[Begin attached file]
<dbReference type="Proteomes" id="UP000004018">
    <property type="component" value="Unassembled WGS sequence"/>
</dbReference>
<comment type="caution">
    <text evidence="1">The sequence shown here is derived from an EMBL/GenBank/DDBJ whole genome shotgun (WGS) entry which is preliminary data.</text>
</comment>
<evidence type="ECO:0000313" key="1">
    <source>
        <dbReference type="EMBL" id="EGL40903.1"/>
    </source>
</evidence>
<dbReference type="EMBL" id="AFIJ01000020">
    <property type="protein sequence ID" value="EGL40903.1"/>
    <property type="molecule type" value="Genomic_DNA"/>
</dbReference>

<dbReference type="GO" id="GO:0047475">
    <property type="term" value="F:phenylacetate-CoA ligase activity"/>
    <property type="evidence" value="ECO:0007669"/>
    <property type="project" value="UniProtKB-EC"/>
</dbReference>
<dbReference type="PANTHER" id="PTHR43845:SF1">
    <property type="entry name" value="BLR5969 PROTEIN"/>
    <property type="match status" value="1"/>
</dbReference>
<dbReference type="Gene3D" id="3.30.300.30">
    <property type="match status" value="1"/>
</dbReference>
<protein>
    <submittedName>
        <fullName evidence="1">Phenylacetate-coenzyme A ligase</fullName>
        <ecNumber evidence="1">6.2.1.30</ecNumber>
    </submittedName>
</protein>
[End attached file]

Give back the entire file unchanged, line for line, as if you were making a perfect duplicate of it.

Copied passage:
<dbReference type="Proteomes" id="UP000004018">
    <property type="component" value="Unassembled WGS sequence"/>
</dbReference>
<comment type="caution">
    <text evidence="1">The sequence shown here is derived from an EMBL/GenBank/DDBJ whole genome shotgun (WGS) entry which is preliminary data.</text>
</comment>
<evidence type="ECO:0000313" key="1">
    <source>
        <dbReference type="EMBL" id="EGL40903.1"/>
    </source>
</evidence>
<dbReference type="EMBL" id="AFIJ01000020">
    <property type="protein sequence ID" value="EGL40903.1"/>
    <property type="molecule type" value="Genomic_DNA"/>
</dbReference>

<dbReference type="GO" id="GO:0047475">
    <property type="term" value="F:phenylacetate-CoA ligase activity"/>
    <property type="evidence" value="ECO:0007669"/>
    <property type="project" value="UniProtKB-EC"/>
</dbReference>
<dbReference type="PANTHER" id="PTHR43845:SF1">
    <property type="entry name" value="BLR5969 PROTEIN"/>
    <property type="match status" value="1"/>
</dbReference>
<dbReference type="Gene3D" id="3.30.300.30">
    <property type="match status" value="1"/>
</dbReference>
<protein>
    <submittedName>
        <fullName evidence="1">Phenylacetate-coenzyme A ligase</fullName>
        <ecNumber evidence="1">6.2.1.30</ecNumber>
    </submittedName>
</protein>